The daily LW gain, uncorrected and corrected to steer metabolic weight of 300 kg LW, did not differ (P ≥ 0.05) between animals from the PO treatment and animals without supplements (P). The resulting difference in live weight gains was only significant at P = 0.12. It was observed that at the end of the grazing period, the daily weight gain of calves fed pasture only decreased significantly; this was attributed to the loss of forage quality on the pasture. A lack of rain during this period reduced the protein content and energy value of forages in grasslands. Daily weight gain of steers in the PO treatment at the end of the grazing period also decreased, but to a lesser extent, possibly due to supplementation with oats.

The steers of both treatments ended their fattening process with an average LW of 380 kg at 16.5 months of age (Table 1, Figure 1).



With the forage plan implemented under rainfed conditions, using non-traditional species in the area, the stocking rate achieved during the grazing period was 3.4 calf ha-1 (animals of276 kg LW), and the production value (PV) was 719 kg ha-1. This production value is much higher than the production of live weight obtained in the area with natural grasslands, where 28 to 30 kg of LW ha-1 yr1 was obtained (Ruiz, 1996). Even if this latter production doubled (60 kg LW ha-1 yr1), it would be far from achieving the results obtained in our study.

The average weight of warm carcasses where the cuts were obtained from for FA analysis was 205 kg, with an average cold yield of 52%, as indicated in Table 2. Deboning average yields of beef carcasses were within the ranges given for the breed. The animals supplemented with oats (PO) had greater loin area, better marbling and fat thickness than animals fed only pasture (P). The low number of replications did not make it possible to perform a statistical analysis to confirm the differences; the goal was to obtain the necessary cuts to analyze the FA.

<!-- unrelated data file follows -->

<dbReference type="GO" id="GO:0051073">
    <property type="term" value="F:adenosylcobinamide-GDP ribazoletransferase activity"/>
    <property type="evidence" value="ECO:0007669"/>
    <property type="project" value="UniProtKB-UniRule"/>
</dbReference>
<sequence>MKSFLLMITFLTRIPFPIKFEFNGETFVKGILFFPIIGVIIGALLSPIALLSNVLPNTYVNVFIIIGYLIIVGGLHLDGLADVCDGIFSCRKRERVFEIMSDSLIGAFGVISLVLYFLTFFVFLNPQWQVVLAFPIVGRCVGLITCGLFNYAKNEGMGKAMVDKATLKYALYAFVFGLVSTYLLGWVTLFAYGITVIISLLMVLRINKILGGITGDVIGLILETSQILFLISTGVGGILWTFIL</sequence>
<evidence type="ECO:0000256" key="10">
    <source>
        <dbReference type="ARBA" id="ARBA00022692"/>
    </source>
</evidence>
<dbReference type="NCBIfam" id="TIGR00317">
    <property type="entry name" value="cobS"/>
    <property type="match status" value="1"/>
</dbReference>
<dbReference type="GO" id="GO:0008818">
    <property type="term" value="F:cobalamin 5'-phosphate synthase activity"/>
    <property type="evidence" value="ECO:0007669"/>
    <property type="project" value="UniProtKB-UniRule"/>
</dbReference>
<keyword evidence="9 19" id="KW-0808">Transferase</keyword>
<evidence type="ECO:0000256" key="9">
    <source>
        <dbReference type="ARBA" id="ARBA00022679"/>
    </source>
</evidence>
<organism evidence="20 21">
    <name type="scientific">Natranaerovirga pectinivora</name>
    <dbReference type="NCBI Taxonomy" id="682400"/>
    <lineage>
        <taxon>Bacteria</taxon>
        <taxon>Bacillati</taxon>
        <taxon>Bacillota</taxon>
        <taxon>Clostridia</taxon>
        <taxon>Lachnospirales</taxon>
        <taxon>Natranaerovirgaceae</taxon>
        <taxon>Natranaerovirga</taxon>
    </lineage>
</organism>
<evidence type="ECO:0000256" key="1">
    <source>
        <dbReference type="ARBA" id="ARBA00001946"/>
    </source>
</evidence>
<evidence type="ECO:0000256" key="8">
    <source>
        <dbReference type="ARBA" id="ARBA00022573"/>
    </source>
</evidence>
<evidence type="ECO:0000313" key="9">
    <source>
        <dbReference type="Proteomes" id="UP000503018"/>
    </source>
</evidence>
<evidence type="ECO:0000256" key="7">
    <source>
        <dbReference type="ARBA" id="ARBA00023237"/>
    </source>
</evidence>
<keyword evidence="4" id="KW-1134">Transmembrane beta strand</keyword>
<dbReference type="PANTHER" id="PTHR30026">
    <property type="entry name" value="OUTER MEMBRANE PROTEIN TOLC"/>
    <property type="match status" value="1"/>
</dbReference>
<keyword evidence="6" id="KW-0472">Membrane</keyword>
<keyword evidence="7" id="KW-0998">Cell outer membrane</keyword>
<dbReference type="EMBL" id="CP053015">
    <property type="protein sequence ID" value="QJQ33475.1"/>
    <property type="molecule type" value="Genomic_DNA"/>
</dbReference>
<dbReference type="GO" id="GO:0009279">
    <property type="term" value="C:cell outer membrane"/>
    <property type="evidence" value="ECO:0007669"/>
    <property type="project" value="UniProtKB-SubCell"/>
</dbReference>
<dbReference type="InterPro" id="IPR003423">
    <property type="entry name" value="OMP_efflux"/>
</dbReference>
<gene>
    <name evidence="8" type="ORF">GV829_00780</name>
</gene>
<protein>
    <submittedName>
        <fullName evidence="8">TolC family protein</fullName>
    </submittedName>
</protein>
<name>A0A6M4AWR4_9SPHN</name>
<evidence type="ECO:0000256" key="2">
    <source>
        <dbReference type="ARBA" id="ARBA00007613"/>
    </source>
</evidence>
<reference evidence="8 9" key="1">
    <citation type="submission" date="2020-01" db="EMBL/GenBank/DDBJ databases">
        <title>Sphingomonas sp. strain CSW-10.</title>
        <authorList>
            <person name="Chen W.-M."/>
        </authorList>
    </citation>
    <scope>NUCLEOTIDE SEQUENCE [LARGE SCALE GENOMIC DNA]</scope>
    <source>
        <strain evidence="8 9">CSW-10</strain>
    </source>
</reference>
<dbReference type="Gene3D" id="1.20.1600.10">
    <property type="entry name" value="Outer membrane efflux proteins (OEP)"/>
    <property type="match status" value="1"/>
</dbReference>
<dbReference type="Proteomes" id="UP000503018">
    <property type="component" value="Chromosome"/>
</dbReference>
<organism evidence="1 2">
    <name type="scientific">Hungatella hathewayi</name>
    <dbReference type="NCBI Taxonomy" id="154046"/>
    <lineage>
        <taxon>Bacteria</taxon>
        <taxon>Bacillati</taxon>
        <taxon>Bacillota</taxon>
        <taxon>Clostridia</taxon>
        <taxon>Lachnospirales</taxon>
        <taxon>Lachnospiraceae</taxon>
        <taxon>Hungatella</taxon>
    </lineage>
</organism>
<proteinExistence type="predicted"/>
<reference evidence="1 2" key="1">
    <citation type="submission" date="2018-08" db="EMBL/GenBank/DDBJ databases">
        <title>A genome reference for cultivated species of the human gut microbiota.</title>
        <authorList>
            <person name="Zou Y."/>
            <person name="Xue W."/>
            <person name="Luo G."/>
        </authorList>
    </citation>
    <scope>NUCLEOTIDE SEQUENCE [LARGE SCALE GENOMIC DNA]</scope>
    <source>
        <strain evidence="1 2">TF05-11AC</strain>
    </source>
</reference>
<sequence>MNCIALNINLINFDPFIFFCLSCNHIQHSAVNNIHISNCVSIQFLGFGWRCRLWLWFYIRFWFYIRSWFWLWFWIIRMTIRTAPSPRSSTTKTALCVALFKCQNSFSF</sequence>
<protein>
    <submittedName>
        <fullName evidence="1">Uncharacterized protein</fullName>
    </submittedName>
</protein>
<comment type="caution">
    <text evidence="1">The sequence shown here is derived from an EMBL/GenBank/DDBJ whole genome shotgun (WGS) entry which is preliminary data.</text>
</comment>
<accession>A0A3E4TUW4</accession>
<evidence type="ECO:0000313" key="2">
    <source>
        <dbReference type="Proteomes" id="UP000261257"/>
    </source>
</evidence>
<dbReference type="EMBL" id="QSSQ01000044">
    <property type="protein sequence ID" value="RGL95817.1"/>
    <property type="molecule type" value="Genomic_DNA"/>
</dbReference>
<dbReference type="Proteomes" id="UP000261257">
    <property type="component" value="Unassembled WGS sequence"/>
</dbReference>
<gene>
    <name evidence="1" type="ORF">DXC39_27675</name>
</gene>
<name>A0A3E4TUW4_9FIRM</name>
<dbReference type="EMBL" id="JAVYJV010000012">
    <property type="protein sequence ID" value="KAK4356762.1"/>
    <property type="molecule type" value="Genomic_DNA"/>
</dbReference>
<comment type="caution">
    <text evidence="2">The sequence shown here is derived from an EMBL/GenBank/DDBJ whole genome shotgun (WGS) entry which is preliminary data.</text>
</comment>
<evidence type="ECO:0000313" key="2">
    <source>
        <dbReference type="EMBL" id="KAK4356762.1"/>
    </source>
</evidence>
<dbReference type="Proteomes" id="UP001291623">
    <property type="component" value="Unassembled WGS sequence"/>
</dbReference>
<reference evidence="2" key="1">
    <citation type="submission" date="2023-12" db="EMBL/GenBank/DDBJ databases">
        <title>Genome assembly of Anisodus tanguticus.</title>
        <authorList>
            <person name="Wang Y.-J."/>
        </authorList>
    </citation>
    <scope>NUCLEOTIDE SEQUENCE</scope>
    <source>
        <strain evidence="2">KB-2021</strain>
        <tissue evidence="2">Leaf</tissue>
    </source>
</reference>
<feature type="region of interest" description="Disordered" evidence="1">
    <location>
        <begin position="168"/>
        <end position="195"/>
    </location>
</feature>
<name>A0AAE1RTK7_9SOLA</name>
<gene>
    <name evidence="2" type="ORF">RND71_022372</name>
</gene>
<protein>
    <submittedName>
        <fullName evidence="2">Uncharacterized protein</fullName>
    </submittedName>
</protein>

Fatty acids

In relation to cuts. Round steaks presented the lowest values (P ≤ 0.05) of saturated fatty acids in 50% of FAs analyzed. The increased presence of mono- and polyunsaturated FA identified in tenderloin was not significant (P ≥ 0.05) (Table 3).


Use of oats. The supplementation of pasture fed steers with oats (PO) decreased significantly (P ≤ 0.05) the presence of linolenic (C18: 2 n-3) FA in the beef. Linoleic fatty acid (C18: 2 n-6) presented a lower value in meat from animals that ate oats compared to those fed exclusively on pasture, but the difference was not significant (P ≥ 0.05).

Meat state. Half of the saturated fatty acids decreased their concentration (P ≤ 0.05) when roasted compared to the concentration found in raw meat. One possible explanation is that the triglycerides in these low molecular weight fatty acids have low melting points. This would allow them to migrate to the cooking medium and, from there, to undergo volatilization. Because the levels of fatty acids are given in percentages of total fatty acids found, this effect would also explain why the ratios of fatty acids of higher molecular weight increased, as did n-3 and n-6 (Table 3).